At 17h00 on Sunday the 14th of April the Port Elizabeth volunteer crew were called out to medically assistance a crewman from the Chokka fishing boat UMZAMO, 15 nautical miles South West of Port Elizabeth, who wasbe coughing up blood.
Ian Gray, NSRI Port Elizabeth station commander, said:”Initially NSRI St Francis Bay had responded on the call but after it was determined that the vessel was closer to Port Elizabeth we were called out.
“Our duty crew launched SPIRIT OF TOFT. On arrival the 39 year old crewman, from Humansdorp, was transferred onto our sea rescue boat in a stable condition and brought to PE. He was handed into the care of Emergency Medical Services paramedics and transported to hospital for further treatment.
“During this call for the ill fisherman our crew were called at 19h50 following numerous calls from eye-witnesses reporting what they believed to be multiple red distress flares sighted at Blue Water Bay, off Main Beach. A group of fishermen had also seen what they thought to be red distress flares go off adding to the credibility of the reports.
“NSRI Port Elizabeth launched EIKOS RESCUER IV and on arrival in the vicinity a search commenced.
“Our NSRI rescue vehicle was dispatched to begin searching for vehicles and trailers at boat launching slip ways to determine if any boats were overdue and broadcasts to shipping in the area to be on the look out for any vessel in distress was placed.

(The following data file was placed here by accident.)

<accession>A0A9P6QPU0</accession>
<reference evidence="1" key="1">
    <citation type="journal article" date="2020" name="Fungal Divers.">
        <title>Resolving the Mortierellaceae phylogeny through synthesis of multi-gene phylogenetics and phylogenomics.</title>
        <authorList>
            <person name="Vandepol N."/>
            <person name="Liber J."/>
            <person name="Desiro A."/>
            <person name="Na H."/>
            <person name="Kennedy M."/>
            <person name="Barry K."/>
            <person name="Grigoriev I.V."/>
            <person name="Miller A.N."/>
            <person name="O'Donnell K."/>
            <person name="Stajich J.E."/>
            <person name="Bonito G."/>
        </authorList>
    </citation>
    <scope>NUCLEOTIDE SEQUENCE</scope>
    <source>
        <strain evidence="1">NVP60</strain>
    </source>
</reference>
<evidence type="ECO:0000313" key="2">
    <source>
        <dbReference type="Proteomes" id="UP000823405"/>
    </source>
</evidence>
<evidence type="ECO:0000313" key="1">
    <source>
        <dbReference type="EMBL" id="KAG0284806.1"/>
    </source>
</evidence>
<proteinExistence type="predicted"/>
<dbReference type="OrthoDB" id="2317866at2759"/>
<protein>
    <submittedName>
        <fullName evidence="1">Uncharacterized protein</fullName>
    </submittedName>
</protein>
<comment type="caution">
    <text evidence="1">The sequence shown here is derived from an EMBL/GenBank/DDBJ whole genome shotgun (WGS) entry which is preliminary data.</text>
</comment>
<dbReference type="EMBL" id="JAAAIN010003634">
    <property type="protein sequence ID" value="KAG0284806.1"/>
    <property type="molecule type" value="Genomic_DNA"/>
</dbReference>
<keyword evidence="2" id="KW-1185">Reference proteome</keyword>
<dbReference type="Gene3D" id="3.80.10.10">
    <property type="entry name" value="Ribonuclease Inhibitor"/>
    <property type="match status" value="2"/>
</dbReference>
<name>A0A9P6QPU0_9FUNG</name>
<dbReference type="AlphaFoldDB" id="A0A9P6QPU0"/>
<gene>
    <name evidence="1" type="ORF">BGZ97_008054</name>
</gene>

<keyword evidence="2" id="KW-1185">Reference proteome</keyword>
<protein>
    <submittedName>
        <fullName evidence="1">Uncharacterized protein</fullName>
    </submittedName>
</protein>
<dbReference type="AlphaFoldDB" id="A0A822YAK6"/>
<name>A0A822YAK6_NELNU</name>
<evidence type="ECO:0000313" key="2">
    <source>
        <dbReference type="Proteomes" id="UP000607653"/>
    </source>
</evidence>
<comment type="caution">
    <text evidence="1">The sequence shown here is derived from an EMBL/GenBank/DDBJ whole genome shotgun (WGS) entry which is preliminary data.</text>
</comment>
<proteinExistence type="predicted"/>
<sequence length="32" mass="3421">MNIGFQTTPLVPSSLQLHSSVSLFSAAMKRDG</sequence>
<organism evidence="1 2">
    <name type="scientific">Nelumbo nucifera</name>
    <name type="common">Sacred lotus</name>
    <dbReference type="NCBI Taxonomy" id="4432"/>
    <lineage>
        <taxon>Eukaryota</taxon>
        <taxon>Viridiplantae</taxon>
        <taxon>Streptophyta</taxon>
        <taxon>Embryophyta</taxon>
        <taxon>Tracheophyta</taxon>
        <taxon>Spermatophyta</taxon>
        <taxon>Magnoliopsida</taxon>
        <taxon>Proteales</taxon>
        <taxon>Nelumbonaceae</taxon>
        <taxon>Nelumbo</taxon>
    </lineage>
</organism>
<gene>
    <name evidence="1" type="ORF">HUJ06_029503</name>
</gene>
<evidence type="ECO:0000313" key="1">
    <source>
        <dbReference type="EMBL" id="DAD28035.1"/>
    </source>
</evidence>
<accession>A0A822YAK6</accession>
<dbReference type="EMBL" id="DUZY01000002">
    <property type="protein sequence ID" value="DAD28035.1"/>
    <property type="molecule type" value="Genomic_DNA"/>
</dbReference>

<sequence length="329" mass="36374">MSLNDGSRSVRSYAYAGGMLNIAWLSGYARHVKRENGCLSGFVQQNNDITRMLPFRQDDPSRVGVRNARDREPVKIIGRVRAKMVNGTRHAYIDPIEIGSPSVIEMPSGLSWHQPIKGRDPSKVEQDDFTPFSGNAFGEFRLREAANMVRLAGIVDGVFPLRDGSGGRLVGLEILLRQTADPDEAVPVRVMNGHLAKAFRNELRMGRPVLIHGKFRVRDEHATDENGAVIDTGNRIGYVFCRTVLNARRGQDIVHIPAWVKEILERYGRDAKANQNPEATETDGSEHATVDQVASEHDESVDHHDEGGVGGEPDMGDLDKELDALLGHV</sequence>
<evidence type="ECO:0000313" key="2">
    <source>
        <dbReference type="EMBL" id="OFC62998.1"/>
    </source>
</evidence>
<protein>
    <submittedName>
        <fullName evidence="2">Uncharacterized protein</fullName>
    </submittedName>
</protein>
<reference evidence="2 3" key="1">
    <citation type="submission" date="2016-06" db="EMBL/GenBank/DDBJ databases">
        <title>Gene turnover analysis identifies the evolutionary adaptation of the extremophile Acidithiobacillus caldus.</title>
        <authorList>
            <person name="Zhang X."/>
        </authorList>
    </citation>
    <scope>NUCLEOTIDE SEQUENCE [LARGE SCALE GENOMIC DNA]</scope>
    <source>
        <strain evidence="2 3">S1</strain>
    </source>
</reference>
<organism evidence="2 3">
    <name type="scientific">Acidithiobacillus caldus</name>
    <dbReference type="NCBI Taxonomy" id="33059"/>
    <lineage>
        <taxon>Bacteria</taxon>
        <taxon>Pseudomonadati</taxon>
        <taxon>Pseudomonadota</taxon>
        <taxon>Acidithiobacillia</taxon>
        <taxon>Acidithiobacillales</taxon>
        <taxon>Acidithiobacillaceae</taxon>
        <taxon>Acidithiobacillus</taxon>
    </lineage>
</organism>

“The eye-witnesses were questioned and one credible eye-witness claimed that one of the supposed red distress flares had been lower in water than the others giving rescuers the impression that the incident may have been further out to sea broadening the search area considerably.
“Despite an extensive search no sign of any vessel in distress or overdue or missing could be found and it then came to light that some people on the beach had reportedly witnessed Chinese Lanterns being set off in the vicinity. It is believed that this is what gave the impression of red distress flares.
“Our NSRI sea rescue craft returned to base at 22h03.”
NSRI appeal to the public not to set off Chinese Lanterns along the coast as they are most often mistaken for red distress flares.